Red-light camera backlash gains bipartisan momentum in Springfield

Red-light camera backlash gains bipartisan momentum in Springfield

Driver headaches and corruption flow from red-light cameras. Two bills with bipartisan support would ban the traffic devices in Illinois.

As a red-light camera company becomes a focal point in another federal investigation of Illinois government corruption, a growing number of state lawmakers have revived efforts to unplug the controversial devices.

Two bills introduced in the Illinois General Assembly this year would impose a statewide ban on use of red-light cameras. The first was House Bill 323, which state Reps. David McSweeney, R-Barrington Hills, and Jonathan Carroll, D-Buffalo Grove, filed in January. On Oct. 4, state Reps. Rita Mayfield, D-Waukegan, and Sam Yingling, D-Grayslake, signed on as chief co-sponsors.

On Oct. 7, state Reps. Grant Wehrli, R-Naperville, and Mark Batinick, R-Plainfield, introduced House Bill 3909. State Rep. Margo McDermed, R-Mokena, recently added her name to the proposal.

Both bills would explicitly forbid any municipality from enacting or enforcing an ordinance that involves the use of red-light cameras.

An analysis by the Illinois Policy Institute released Oct. 14 found Chicago and other local governments across Illinois have banked over $1 billion combined between 2008 and 2018, and that the presence of red-light cameras outside Chicago has increased threefold during that time.

Depending on the municipality, a ticket from a red-light camera can cost an Illinois driver up to $100.

Debunked devices

The expansion in red-light camera programs – and the revenue municipalities have generated from them – have continued despite research casting doubts that they improve public safety. At least one study has found evidence the devices make intersections less safe, increasing rear-end collisions from abrupt stops encouraged by the cameras.

A 2017 Chicago Tribune investigation found more than half of the intersections for which the Illinois Department of Transportation, or IDOT, approved local camera permits rated among the safest in the department’s own studies at the time of approval.

The growing presence of red-light cameras across Illinois has also coincided with the disappearance of the devices elsewhere. About 340 communities nationwide were using red-light cameras as of October 2019, according to the Insurance Institute for Highway Safety. That’s a significant decrease from their peak in 2012, when about 540 communities operated red-light cameras.

Thirteen states have passed laws prohibiting red-light cameras in some capacity, according to the Governors Highway Safety Association. Outside Illinois, local governments have increasingly discarded red-light cameras in response to the diminishing credibility of the devices and of their vendors.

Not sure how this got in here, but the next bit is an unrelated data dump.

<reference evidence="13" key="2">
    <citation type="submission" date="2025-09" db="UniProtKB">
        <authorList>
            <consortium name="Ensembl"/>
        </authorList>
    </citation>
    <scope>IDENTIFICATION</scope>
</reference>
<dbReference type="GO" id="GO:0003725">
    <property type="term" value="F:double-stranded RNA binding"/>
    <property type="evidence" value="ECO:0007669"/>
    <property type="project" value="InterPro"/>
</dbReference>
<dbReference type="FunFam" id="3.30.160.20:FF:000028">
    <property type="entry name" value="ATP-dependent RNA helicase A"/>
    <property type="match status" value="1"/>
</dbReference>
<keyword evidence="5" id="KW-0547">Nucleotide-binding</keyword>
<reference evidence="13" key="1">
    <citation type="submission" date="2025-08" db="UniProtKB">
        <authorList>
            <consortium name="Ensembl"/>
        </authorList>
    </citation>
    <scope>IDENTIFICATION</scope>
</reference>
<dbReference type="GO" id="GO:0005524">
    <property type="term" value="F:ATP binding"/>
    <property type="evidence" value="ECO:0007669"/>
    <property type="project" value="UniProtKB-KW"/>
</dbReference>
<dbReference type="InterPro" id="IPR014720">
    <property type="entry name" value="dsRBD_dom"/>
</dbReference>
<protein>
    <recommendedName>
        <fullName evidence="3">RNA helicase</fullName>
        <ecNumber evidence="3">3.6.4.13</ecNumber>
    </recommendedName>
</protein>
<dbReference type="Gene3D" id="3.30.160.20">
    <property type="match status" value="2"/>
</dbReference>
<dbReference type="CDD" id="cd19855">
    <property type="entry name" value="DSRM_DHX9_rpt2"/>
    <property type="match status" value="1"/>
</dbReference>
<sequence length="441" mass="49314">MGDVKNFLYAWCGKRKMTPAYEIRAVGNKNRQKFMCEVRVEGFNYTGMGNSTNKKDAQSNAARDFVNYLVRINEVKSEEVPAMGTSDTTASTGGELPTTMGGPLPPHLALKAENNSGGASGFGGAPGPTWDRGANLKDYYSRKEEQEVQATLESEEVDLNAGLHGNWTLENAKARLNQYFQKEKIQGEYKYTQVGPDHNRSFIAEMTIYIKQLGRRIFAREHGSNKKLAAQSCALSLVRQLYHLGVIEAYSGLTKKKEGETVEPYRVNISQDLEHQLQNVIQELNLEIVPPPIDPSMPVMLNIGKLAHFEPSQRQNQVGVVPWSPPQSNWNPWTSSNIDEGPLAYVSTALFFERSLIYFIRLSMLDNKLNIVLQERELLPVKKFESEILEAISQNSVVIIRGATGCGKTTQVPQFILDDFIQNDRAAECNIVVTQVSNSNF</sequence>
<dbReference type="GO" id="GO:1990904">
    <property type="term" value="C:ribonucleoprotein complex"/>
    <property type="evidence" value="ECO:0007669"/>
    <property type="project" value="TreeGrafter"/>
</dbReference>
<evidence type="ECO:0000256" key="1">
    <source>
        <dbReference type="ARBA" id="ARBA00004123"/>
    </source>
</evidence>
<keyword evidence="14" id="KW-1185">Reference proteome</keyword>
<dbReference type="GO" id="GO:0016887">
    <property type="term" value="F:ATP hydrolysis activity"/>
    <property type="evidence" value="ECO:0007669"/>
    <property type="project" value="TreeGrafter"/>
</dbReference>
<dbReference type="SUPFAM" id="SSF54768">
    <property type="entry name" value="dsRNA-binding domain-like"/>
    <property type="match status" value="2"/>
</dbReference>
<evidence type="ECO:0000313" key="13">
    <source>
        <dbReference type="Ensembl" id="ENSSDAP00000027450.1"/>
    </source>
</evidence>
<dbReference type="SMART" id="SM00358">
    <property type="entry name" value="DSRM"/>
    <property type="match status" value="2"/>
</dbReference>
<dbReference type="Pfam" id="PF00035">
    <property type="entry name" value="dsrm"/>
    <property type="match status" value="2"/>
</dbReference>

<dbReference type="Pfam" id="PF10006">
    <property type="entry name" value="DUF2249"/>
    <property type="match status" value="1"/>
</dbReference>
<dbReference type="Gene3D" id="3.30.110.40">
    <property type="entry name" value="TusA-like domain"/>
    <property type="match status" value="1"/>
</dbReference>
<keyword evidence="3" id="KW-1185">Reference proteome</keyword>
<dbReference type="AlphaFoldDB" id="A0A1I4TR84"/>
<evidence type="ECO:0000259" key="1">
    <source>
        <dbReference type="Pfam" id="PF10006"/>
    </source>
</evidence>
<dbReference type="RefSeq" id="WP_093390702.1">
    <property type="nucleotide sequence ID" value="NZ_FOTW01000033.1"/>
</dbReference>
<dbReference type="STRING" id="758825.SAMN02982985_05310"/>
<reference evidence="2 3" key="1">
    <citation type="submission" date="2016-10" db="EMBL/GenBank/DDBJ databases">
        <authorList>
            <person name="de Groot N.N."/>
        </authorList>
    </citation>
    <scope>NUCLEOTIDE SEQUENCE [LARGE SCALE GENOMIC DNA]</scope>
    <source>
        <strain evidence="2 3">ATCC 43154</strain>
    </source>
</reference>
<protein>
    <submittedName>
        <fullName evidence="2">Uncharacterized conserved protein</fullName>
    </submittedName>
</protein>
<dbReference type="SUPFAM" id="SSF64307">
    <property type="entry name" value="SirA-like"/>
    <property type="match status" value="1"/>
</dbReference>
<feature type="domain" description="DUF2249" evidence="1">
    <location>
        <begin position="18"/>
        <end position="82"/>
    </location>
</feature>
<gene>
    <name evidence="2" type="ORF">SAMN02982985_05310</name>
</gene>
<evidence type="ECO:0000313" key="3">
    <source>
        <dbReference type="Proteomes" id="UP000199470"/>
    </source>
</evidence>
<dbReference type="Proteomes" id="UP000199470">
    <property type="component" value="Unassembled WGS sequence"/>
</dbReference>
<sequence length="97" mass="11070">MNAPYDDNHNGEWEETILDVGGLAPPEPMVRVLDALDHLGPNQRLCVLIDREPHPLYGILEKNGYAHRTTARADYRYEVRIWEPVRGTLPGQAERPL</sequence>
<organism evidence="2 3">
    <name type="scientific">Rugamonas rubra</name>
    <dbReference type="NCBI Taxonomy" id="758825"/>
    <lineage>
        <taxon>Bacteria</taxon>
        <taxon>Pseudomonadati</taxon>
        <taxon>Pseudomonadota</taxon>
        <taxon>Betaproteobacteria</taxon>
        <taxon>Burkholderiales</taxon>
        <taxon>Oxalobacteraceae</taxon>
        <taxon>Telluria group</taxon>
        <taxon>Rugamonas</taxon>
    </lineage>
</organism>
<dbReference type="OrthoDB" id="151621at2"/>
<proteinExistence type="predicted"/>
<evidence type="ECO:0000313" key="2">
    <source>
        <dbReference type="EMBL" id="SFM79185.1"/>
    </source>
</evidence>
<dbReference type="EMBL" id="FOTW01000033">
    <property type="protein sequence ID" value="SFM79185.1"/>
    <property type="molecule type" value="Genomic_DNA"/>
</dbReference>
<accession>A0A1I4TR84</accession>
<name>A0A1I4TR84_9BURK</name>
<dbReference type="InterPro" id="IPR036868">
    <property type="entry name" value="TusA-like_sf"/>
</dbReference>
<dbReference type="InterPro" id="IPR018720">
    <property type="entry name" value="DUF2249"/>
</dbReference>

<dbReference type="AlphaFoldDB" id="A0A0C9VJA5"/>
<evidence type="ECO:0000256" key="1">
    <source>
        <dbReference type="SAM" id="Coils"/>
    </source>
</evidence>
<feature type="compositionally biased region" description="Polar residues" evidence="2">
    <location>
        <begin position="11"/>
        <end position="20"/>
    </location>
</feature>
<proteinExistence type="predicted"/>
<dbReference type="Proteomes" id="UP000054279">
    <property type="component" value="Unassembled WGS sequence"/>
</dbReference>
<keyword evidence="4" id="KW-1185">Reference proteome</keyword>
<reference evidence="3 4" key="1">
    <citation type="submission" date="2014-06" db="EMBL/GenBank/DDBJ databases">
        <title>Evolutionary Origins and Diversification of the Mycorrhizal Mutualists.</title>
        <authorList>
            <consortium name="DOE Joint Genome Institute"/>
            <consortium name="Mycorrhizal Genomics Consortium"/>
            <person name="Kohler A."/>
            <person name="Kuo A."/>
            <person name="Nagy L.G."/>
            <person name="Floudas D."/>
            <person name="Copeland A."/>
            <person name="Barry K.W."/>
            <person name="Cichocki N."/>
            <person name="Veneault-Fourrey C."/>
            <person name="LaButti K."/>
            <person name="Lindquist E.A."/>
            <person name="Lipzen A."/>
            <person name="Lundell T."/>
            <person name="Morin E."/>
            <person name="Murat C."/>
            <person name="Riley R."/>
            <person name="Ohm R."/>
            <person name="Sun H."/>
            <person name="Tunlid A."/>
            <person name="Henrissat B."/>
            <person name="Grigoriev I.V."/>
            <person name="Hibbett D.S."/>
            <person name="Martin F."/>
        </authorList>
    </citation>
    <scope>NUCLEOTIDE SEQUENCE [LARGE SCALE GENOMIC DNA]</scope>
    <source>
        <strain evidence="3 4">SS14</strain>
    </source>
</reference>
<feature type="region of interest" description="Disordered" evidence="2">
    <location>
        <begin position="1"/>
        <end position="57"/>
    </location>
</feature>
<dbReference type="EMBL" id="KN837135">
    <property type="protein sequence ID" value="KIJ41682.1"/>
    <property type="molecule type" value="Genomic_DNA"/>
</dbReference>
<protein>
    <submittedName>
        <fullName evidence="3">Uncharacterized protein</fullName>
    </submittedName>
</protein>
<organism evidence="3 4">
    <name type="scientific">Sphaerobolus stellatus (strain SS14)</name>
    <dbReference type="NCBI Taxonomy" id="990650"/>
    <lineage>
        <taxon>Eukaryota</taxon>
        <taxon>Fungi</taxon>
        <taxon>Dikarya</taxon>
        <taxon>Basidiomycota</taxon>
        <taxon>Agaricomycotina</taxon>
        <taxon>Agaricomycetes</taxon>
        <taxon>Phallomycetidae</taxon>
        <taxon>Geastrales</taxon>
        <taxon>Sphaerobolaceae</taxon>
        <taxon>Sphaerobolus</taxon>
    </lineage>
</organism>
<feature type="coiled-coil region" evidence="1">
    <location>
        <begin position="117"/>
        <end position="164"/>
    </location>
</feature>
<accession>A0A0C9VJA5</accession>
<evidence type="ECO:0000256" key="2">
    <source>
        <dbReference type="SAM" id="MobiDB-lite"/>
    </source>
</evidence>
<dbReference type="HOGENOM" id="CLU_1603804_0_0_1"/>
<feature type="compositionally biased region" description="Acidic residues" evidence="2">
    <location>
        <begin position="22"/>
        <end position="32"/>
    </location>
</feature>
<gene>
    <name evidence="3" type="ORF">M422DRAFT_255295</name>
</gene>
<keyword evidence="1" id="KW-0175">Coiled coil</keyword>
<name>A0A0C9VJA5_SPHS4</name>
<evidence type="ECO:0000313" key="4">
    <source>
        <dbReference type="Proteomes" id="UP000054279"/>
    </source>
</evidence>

Corruption in focus

On Oct. 11, state Sen. Martin Sandoval, D-Chicago, resigned from his role as chairman of the Senate Transportation Committee after the Illinois Senate released an unredacted search warrant the FBI served Sept. 24 before raiding his Springfield office. The warrant showed agents sought information on red-light camera company SafeSpeed LLC, a longtime political donor to Sandoval, among other individuals and companies. Federal authorities raided Sandoval’s home and Cicero office the same day.

CEO Nikki Zollar founded SafeSpeed in 2007 after serving as director of the Illinois Department of Professional Regulation in ex-Gov. Jim Edgar’s administration.

SafeSpeed and its executives have for years contributed mightily to Sandoval’s political war chest, and the former transportation committee chair has a history of intervening on the company’s behalf in IDOT’s review of local governments’ red-light camera applications.

The Sandoval raids coincided with similar raids on the suburban villages of Summit, which maintains a contract with SafeSpeed, and McCook, whose mayor doubles as a Cook County commissioner, a role in which he employs a paid SafeSpeed consultant.

Federal authorities on Oct. 7 subpoenaed the supervisor of Worth Township, who is also a consultant for SafeSpeed and was formerly a state lawmaker, in a case involving the neighboring village of Crestwood over its red-light camera program. Crestwood’s mayor in August received $1,000 in political contributions from the Worth supervisor’s consulting company, according to the Chicago Sun-Times.

In Chicago, home to the nation’s highest count of red-light cameras, a former high-ranking transportation official in 2016 was convicted by a federal jury on 20 counts of mail and wire fraud, bribery, extortion, conspiracy and tax evasion charges. The jury found the official accepted hundreds of thousands of dollars in cash and perks from Redflex Traffic Systems Inc. in exchange for helping the company win and maintain city contracts for its red-light camera system.

The following year, the city settled for nearly $40 million after a class-action lawsuit alleged the program violated motorists’ due process rights. A more recent class-action lawsuit alleges the program fails to satisfy a number of state law requirements, rendering the program “unconstitutional.”

Hitting the brakes 

Red-light camera programs subject drivers to unfair ticketing practices, and saddle them with excessive financial burdens. The result is diminished trust in local government and in a state government already sorely lacking it.

Illinois has failed to follow the rest of the nation as it moved away from the devices. As a sweeping corruption investigation continues to shed an unpleasant light on Illinois politicians and the role of the camera companies, Illinoisans should welcome the bipartisan push and state lawmakers should take this opportunity to halt red-light camera use in Illinois.

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